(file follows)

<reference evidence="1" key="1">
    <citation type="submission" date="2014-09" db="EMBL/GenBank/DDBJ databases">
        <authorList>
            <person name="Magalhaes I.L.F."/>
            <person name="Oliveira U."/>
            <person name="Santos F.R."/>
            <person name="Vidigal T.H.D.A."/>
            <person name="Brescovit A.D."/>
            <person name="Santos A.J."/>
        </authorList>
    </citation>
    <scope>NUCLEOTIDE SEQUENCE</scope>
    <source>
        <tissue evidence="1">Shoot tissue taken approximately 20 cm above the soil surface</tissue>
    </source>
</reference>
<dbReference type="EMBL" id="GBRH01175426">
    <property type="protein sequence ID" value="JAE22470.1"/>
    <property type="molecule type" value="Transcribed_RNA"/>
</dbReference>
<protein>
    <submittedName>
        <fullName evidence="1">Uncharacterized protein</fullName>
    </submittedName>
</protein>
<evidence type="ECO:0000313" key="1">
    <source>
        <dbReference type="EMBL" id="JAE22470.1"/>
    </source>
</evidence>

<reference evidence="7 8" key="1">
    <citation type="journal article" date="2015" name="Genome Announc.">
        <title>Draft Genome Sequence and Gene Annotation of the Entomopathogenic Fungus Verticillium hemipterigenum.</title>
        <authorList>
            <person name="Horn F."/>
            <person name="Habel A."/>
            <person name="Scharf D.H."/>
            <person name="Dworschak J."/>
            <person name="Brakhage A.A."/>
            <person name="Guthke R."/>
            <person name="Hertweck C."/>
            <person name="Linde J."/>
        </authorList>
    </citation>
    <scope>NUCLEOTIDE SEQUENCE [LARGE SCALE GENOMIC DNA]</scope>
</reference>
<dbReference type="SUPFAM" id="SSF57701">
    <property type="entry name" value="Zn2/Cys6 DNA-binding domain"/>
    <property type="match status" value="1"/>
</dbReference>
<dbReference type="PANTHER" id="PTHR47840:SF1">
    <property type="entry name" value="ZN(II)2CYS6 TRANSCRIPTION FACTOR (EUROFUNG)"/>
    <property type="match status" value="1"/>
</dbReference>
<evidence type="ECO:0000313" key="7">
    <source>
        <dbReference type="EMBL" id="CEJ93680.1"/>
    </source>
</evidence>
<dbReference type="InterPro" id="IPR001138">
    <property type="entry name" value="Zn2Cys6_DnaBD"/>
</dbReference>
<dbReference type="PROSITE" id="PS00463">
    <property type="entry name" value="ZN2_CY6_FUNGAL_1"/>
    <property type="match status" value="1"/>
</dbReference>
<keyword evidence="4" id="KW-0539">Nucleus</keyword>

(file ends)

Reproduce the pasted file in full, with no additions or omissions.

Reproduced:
<reference evidence="1" key="1">
    <citation type="submission" date="2014-09" db="EMBL/GenBank/DDBJ databases">
        <authorList>
            <person name="Magalhaes I.L.F."/>
            <person name="Oliveira U."/>
            <person name="Santos F.R."/>
            <person name="Vidigal T.H.D.A."/>
            <person name="Brescovit A.D."/>
            <person name="Santos A.J."/>
        </authorList>
    </citation>
    <scope>NUCLEOTIDE SEQUENCE</scope>
    <source>
        <tissue evidence="1">Shoot tissue taken approximately 20 cm above the soil surface</tissue>
    </source>
</reference>
<dbReference type="EMBL" id="GBRH01175426">
    <property type="protein sequence ID" value="JAE22470.1"/>
    <property type="molecule type" value="Transcribed_RNA"/>
</dbReference>
<protein>
    <submittedName>
        <fullName evidence="1">Uncharacterized protein</fullName>
    </submittedName>
</protein>
<evidence type="ECO:0000313" key="1">
    <source>
        <dbReference type="EMBL" id="JAE22470.1"/>
    </source>
</evidence>

<reference evidence="7 8" key="1">
    <citation type="journal article" date="2015" name="Genome Announc.">
        <title>Draft Genome Sequence and Gene Annotation of the Entomopathogenic Fungus Verticillium hemipterigenum.</title>
        <authorList>
            <person name="Horn F."/>
            <person name="Habel A."/>
            <person name="Scharf D.H."/>
            <person name="Dworschak J."/>
            <person name="Brakhage A.A."/>
            <person name="Guthke R."/>
            <person name="Hertweck C."/>
            <person name="Linde J."/>
        </authorList>
    </citation>
    <scope>NUCLEOTIDE SEQUENCE [LARGE SCALE GENOMIC DNA]</scope>
</reference>
<dbReference type="SUPFAM" id="SSF57701">
    <property type="entry name" value="Zn2/Cys6 DNA-binding domain"/>
    <property type="match status" value="1"/>
</dbReference>
<dbReference type="PANTHER" id="PTHR47840:SF1">
    <property type="entry name" value="ZN(II)2CYS6 TRANSCRIPTION FACTOR (EUROFUNG)"/>
    <property type="match status" value="1"/>
</dbReference>
<evidence type="ECO:0000313" key="7">
    <source>
        <dbReference type="EMBL" id="CEJ93680.1"/>
    </source>
</evidence>
<dbReference type="InterPro" id="IPR001138">
    <property type="entry name" value="Zn2Cys6_DnaBD"/>
</dbReference>
<dbReference type="PROSITE" id="PS00463">
    <property type="entry name" value="ZN2_CY6_FUNGAL_1"/>
    <property type="match status" value="1"/>
</dbReference>
<keyword evidence="4" id="KW-0539">Nucleus</keyword>